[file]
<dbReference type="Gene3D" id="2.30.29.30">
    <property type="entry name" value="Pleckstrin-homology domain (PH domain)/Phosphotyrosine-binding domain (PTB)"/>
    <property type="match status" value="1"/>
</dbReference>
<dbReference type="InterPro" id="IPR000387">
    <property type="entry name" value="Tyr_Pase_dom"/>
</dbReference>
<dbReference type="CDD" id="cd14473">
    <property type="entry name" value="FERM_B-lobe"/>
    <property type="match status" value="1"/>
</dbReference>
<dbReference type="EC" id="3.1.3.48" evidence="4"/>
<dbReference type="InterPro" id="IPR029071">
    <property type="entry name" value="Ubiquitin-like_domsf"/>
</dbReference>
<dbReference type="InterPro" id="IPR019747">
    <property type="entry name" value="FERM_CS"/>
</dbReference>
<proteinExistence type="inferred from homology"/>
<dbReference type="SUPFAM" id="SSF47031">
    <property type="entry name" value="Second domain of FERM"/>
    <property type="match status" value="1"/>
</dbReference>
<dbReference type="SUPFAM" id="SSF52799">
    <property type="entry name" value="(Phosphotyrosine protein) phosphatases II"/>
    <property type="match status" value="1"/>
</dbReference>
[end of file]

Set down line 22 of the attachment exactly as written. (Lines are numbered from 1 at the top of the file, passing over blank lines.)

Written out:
    <property type="match status" value="1"/>